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Netflix Scores Seinfeld Streaming Rights

If you're still reeling from Netflix losing the streaming rights to the classic sitcoms Friends and The Office, then get ready to begin your road to recovery. The streaming giant has just acquired the rights to stream the most classic sitcom of all: Seinfeld will be heading to Netflix in 2021.

The exciting news comes to us courtesy of Netflix itself, as the streamer dropped the announcement on its U.S.-based Twitter account.

In spite of Netflix spending billions of dollars on its own original programming — $12 billion last year and $15 billion this year, according to The Los Angeles Times — the company is still heavily reliant on licensing outside content in order to lure in viewers. So when Netflix was hit earlier this year with the news that it would be losing the rights to both The Office and Friends, which some data suggests are two of the streamer's most popular shows, it was clear the company had to do something big to stop the bleeding. Seinfeld seems to be that something.

The streaming wars are heating up, and Netflix is about to get a lot more competition. Disney+ opens its doors on November 12, with a price that's drastically lower than Netflix and a content library that's arguably stronger. Apple TV+ remains a question mark, but at just $5 a month people may be willing to give it a shot. The Office will soon be headlining NBCUniversal's streaming service, recently revealed to be named Peacock, while Friends is set to be folded into WarnerMedia's new HBO Max. So in order to stay competitive, Netflix couldn't just sit by and do nothing — it had to go out and get a show about nothing.

How Netflix landed Seinfeld

In order to land Seinfeld, Netflix had to lay down some serious cash. While it's unknown exactly how much Netflix forked over to Seinfeld distributor Sony Television for the rights to the sitcom, The L.A. Times reports that it's believed to be considerably higher than the $500 million NBCUniversal recently paid for The Office, with both deals good for five years. Netflix also paid far more for Seinfeld than Hulu, the show's current streaming home, did back in 2015 when that site nabbed the series on a six-year deal for just $130 million. 

However, it's worth noting that Netflix's new Seinfeld deal is for the show's streaming rights worldwide. Hulu distributes the series in the U.S. only, while Amazon streams it in most other territories. NBCUniversal's The Office deal, likewise, is for American eyes only. Therefore, it makes sense that Netflix's Seinfeld acquisition is the most costly of the recent sitcom streaming deals given its planet-wide reach.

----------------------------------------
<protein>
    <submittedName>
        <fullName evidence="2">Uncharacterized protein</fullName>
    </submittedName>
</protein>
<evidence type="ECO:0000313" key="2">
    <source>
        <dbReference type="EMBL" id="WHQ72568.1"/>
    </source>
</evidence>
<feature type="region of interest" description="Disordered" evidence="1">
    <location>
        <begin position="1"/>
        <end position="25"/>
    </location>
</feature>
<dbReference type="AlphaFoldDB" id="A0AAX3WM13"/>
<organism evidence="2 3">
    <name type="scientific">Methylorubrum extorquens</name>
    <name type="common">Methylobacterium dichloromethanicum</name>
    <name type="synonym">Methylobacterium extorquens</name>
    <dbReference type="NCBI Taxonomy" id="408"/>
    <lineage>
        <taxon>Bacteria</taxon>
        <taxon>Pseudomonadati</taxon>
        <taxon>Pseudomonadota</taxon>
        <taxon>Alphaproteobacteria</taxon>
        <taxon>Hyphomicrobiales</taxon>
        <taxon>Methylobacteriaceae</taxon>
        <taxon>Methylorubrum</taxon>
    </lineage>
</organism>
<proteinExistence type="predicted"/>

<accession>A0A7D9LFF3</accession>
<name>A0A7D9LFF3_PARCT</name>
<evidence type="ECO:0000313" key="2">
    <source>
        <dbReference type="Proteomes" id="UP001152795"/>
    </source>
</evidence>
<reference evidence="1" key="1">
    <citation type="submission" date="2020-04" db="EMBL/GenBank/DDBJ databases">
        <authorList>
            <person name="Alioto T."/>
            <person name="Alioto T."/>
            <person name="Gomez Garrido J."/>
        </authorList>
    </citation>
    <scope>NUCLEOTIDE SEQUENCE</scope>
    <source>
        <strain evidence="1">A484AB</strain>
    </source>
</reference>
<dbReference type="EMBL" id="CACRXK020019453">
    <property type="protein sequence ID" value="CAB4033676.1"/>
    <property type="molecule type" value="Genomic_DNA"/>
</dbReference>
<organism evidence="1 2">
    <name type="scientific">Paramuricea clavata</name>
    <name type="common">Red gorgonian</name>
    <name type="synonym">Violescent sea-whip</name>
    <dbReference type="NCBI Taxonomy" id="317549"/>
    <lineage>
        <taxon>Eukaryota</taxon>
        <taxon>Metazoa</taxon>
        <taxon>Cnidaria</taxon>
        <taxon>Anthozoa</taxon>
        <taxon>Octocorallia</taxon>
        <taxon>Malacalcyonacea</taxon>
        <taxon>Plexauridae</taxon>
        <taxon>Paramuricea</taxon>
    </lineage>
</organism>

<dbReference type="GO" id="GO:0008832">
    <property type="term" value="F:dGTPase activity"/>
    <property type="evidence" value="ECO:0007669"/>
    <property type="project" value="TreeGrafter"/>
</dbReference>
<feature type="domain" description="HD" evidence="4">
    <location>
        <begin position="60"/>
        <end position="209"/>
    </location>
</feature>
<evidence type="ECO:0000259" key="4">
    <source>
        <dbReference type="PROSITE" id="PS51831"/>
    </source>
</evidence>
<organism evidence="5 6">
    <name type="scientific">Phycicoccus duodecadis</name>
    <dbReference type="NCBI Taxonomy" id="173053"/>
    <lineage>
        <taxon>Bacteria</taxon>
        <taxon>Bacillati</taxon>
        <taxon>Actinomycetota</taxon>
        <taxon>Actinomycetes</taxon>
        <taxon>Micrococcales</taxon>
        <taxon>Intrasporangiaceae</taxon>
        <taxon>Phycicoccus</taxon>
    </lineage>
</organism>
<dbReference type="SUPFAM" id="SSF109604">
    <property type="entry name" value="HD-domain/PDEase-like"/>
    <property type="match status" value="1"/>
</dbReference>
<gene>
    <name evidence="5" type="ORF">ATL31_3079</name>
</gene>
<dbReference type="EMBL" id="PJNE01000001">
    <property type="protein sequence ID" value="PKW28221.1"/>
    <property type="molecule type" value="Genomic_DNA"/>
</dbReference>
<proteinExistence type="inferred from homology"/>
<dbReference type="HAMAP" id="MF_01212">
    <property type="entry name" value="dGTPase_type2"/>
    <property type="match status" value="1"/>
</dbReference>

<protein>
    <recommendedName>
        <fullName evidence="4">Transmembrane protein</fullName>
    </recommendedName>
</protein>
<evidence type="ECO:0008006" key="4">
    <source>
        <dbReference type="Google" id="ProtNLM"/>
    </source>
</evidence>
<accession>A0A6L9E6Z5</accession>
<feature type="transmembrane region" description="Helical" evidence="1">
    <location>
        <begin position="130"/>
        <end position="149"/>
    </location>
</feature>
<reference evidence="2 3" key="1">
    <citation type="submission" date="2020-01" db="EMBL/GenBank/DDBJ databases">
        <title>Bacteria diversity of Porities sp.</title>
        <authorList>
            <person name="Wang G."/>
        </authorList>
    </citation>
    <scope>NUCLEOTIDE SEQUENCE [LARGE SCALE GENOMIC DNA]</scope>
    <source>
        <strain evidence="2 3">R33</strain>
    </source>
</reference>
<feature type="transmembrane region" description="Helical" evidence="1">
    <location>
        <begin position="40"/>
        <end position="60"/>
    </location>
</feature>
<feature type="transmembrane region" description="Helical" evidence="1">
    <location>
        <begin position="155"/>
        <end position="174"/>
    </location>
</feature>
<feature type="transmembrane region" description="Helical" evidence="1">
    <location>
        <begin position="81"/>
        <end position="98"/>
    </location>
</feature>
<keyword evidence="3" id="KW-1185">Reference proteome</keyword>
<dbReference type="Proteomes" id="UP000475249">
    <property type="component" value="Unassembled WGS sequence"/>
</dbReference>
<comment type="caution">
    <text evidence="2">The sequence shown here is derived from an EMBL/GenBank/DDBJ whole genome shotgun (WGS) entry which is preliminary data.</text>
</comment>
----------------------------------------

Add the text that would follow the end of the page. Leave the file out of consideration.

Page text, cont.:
Netflix made landing Seinfeld a top priority, too, as the streaming site reportedly outbid WarnerMedia, NBCUniversal, Hulu, Amazon, and Viacom for the privilege to air the everyday adventures of four Manhattanites.

What's Seinfeld about, anyway?

In case you are somehow unfamiliar with Seinfeld, here's everything you need to know about the show. 

Seinfeld was created by two comedians, Jerry Seinfeld and Larry David, with the intent of it being a "show about nothing." That is, there would be no overarching plot or goals for the series' characters. Instead, in a television first, the series would focus on the everyday minutiae and annoyances encountered by a group of New Yorkers living on the Upper West Side of Manhattan. 

There's Jerry Seinfeld, who plays a fictionalized version of himself — i.e., a "single, neat, and thin" stand-up comic. His best friend George Costanza (Jason Alexander), an extremely selfish and petty man. His ex-girlfriend-turned-close-friend Elaine Benes (Julia Louis-Dreyfus), who is short-tempered, feisty, and blunt. And his wacky neighbor, Cosmo Kramer (Michael Richards), who brings an outlandish and slapstick element to the show. 

The series debuted in 1989 and ended its run in 1998 after 180 episodes, with stories in the interim centering on such varied topics as waiting for a table in a Chinese restaurant, dealing with a vaguely fascist soup vendor, and taking part in a contest to see who can refrain from pleasuring themselves the longest.

The enduring success of Seinfeld

While soon-to-be-former Netflix offerings such as The Office and Friends are extremely popular in their own right, neither can hold a candle to Seinfeld in terms of critical accolades. Rolling Stone called Seinfeld the fifth greatest show of all time in 2016, Entertainment Weekly ranked as the third best ever in 2013, and TV Guide said it was the top show of all time in 2002. Neither Friends nor The Office even cracked the top ten in any of the aforementioned lists, and it's not like these lists are outliers. Seinfeld is consistently ranked as the greatest (or sometimes second greatest if The Simpsons is competing) sitcom ever made. And in two years' time, Netflix subscribers all around the world will be able to witness Seinfeld's greatness for themselves.